Having a strong core is important for so many different parts of your life! Yes, your abs will look great, but you’ll also feel more confident doing everyday tasks and fitness activities.
Building a strong core can take time and consistency, but the results are worth it. :)
When we talk about the core, a lot of people automatically picture their abs. Although your abdominal muscles are part of your core, your core is a lot more than just your abs. Your core muscles are made up of several different groups. They all play a role in supporting your body as it moves and functions.
Some people find it helpful to think of their core as a box. The box includes the diaphragm on the top, pelvic floor and hip muscles on the bottom, ab muscles up front, and lower back and glute muscles on the back.
Building a strong core is important to developing a healthy, strong body overall. Forgetting about core muscles can lead to injury when working out or when doing everyday tasks, such as lifting a child or gardening.
In fact, doing a lot of strength training without building a strong core can lead to improper movements and imbalances throughout the body. Exercising throughout the body is important, but you shouldn’t skip your core!
Here are a few of the ways strengthening the core can benefit your overall wellbeing and fitness:
Wanting a strong core for the aesthetics is OK too. There’s no harm in wanting nicely defined abs! However, remember not to focus on your abs while neglecting the rest of your core. Doing this can lead to an unbalanced core, which can cause back problems, poor balance, and a lack of stability.
Building a strong core means doing exercises that strengthen all parts of your core, not just your abs. This means you need to do exercises that target the entire “core box” — your abs, lower back and glute, diaphragm, and pelvic floor.
In fact, you should be careful that, when trying to strengthen your core, you’re not causing it more harm. Some traditional ab moves, such as crunches and sit ups, put a lot of pressure on the spine and require a lot of spine movement. If you have spine problems, consider avoiding doing moves like these. If you choose to do them, be careful, and remember to do exercises that work other parts of your core too.
When doing core exercises, don’t rush through them, as this can also lead to jerky spinal movements. Instead, focus on going slowly with the correct posture. Sometimes rushing through movements doesn’t give you the core workout you need.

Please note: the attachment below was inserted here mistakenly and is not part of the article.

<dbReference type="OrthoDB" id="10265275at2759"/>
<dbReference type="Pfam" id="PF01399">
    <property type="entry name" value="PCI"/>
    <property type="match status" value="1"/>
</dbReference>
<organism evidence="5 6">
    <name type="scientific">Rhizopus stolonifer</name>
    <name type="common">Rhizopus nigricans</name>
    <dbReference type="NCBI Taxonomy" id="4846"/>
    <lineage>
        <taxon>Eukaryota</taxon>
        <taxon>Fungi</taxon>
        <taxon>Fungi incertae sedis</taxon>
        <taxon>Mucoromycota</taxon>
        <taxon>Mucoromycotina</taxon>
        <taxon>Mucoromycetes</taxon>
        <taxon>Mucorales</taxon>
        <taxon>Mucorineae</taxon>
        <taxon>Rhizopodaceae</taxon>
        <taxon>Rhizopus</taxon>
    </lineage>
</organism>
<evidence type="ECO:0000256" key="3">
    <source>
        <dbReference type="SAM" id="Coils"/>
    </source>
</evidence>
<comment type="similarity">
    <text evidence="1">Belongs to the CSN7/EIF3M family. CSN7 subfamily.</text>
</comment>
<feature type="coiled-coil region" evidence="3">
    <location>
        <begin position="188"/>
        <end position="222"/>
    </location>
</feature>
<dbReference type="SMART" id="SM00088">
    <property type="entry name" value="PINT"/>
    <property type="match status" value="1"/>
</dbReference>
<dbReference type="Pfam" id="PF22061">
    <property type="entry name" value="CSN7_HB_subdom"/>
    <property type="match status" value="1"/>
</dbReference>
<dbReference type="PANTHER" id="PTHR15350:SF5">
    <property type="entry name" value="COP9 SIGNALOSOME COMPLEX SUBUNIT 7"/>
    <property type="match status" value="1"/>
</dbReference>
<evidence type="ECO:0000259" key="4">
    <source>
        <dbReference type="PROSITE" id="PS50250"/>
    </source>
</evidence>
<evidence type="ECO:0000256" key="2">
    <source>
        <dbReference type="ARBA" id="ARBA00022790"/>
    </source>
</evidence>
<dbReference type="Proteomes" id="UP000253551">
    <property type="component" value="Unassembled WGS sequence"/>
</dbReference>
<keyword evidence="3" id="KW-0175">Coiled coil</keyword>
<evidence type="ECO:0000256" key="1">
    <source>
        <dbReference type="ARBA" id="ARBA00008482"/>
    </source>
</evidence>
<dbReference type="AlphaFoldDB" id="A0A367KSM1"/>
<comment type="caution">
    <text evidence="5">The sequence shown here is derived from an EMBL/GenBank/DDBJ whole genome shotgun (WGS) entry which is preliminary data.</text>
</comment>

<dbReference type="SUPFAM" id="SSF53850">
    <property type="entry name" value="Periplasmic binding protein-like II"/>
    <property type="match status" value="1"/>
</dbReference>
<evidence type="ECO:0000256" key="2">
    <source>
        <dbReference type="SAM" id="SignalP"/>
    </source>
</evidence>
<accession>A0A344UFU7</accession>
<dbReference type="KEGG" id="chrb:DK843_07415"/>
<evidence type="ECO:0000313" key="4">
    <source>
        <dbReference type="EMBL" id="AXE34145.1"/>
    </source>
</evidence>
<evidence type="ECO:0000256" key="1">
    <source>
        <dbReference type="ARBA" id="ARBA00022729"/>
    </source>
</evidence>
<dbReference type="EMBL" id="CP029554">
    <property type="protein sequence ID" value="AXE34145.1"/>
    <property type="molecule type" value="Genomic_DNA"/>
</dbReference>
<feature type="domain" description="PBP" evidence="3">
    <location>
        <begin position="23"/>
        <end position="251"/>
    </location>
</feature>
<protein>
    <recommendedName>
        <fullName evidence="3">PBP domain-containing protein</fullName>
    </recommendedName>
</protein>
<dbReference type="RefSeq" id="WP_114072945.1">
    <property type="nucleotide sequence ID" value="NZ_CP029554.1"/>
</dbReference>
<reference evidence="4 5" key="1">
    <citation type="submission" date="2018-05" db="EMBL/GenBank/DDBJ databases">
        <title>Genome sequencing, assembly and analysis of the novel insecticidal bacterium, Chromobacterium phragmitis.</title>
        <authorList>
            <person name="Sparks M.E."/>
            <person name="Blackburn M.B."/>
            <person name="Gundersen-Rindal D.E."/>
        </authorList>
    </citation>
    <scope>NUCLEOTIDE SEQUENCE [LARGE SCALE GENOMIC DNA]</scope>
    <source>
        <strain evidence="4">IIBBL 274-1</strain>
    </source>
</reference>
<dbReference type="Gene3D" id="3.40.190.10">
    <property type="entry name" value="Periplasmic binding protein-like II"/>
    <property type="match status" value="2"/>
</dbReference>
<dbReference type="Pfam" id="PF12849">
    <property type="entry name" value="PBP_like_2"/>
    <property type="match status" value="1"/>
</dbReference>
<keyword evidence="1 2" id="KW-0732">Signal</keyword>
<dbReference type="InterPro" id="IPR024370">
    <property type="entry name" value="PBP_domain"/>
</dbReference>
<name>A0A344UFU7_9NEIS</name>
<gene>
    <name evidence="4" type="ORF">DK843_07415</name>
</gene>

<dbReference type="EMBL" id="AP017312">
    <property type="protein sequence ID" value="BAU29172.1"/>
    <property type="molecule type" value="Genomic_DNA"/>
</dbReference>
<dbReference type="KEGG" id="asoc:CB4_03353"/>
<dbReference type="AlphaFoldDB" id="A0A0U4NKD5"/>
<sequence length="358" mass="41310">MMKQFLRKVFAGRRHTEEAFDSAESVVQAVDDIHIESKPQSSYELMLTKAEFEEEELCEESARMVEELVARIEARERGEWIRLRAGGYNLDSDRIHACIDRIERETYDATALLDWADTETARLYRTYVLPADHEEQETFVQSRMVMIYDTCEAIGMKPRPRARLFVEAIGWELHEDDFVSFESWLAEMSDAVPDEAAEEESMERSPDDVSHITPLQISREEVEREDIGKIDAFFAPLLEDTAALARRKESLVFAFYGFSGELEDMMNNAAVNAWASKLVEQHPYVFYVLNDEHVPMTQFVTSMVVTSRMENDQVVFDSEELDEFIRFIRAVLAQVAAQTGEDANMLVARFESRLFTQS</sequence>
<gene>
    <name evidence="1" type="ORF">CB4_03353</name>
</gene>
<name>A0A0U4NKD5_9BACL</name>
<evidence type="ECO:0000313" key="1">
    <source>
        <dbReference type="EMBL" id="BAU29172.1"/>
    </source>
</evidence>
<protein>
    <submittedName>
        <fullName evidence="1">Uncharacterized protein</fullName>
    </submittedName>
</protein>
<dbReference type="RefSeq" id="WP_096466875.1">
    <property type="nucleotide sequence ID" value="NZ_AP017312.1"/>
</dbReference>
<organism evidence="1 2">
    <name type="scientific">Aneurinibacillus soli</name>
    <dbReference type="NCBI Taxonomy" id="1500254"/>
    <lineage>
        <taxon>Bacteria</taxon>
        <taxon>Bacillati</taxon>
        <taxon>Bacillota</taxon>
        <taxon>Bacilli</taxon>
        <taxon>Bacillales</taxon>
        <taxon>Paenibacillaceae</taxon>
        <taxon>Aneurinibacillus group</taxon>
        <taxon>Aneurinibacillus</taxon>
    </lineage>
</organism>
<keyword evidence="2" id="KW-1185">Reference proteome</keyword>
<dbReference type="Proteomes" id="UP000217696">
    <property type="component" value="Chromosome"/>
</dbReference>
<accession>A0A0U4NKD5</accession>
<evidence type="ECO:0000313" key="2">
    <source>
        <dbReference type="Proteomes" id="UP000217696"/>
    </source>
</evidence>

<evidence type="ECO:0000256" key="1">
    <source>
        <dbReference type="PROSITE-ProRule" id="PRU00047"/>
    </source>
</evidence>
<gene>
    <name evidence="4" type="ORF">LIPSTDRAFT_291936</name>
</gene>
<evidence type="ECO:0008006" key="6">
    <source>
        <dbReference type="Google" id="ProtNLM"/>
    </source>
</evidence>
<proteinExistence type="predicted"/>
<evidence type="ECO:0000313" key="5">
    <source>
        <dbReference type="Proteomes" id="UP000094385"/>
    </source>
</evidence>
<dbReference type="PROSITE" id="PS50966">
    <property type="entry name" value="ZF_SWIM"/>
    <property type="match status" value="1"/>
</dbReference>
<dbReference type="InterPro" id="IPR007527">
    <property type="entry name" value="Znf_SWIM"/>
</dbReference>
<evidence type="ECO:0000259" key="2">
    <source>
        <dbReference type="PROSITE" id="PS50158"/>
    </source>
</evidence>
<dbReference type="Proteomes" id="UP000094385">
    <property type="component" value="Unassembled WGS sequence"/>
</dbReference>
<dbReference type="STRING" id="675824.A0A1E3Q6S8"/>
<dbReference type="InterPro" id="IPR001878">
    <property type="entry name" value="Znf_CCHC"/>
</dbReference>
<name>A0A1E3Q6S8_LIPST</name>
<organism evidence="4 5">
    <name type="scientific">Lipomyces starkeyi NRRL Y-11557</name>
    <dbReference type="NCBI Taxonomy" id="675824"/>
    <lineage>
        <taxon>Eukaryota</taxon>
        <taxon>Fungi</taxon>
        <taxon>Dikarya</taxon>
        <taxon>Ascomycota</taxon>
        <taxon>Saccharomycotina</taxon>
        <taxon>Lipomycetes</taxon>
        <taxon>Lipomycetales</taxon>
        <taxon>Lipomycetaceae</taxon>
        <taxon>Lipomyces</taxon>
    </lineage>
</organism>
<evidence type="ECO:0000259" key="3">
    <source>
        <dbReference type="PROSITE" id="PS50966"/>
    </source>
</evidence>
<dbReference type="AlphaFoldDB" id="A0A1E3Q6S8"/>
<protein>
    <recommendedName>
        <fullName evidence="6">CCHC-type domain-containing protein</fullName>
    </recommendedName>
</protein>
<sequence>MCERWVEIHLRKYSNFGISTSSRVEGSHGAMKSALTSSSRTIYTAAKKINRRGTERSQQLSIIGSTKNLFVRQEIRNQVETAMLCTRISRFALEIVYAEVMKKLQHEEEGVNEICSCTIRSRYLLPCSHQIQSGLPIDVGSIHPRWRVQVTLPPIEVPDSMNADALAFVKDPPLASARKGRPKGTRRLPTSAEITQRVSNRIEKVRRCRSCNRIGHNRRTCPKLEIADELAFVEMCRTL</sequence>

There are many different ways to improve your core strength. These are some of my favorite and the most common core exercises.
Bridge exercises activate your glutes and lower back. They are good for beginners and for more advanced athletes.
To make this exercise more challenging, try incorporating a march into the bridge.
Although crunches can put pressure on the spine, you can do them carefully. If you have back or neck pain, consider avoiding crunches completely.
Some people like to roll a towel or blanket and put that behind their back when they are doing crunches or sit-ups. This helps support your back, and it forces your body to use your ab, not hip, muscles to complete the move.
Planks are an excellent workout for your entire body. They primarily target your entire core, but they also can benefit your arms, upper back, and legs.
If you aren’t strong enough to do a full plank, that’s OK. Start on your knees, and focus on contracting your muscles and keeping them tight as you breathe deeply through the exercise.
I love bird dogs for strengthening the core because this move targets both your abs and your back. It also forces you to use balance and keep your body stable, so it can help improve your coordination.
Mountain climbers add knee movements to the plank pose, so they are another excellent core movement. They also require balance, and they can help improve general stability throughout your body.
Doing a side plank with a rotation will help strengthen your arms, shoulders, and obliques. The obliques can be hard to target and many people forget to focus on them.
If you aren’t strong enough to do a side plank with a rotation, start with just a side plank. Remember to breathe throughout the exercise!
Leg lifts work your abs and lower back. As you do this exercise, try to keep your back against the floor and keep your abs tight. This will make the exercise most effective.
This move works your abs and obliques. Remember to keep your lower back against the floor.
If you struggle to complete this exercise, try raising just one leg at a time. You can also prop your legs against a wall if you need extra support.
The deadbug exercise works several muscles in your core, including your erector spinae, obliques, rectus abdominis, and transverse abdominis.
This is a basic Pilates exercise that is excellent to do if you want a low-impact, back-friendly move. They can be a great alternative to crunches, especially if you have back problems.
This move works your abs, lower back, hips, glutes, and legs.
Here are five of my most popular core workout videos which you can find on my Youtube channel. :)
My new G.A.L. program is also great for your core, as it not only helps you sculpt your legs and shape your booty, but also helps you tone your abs!
If you have any questions about building core strength, let me know in the comments. :)
Love Rachael Xx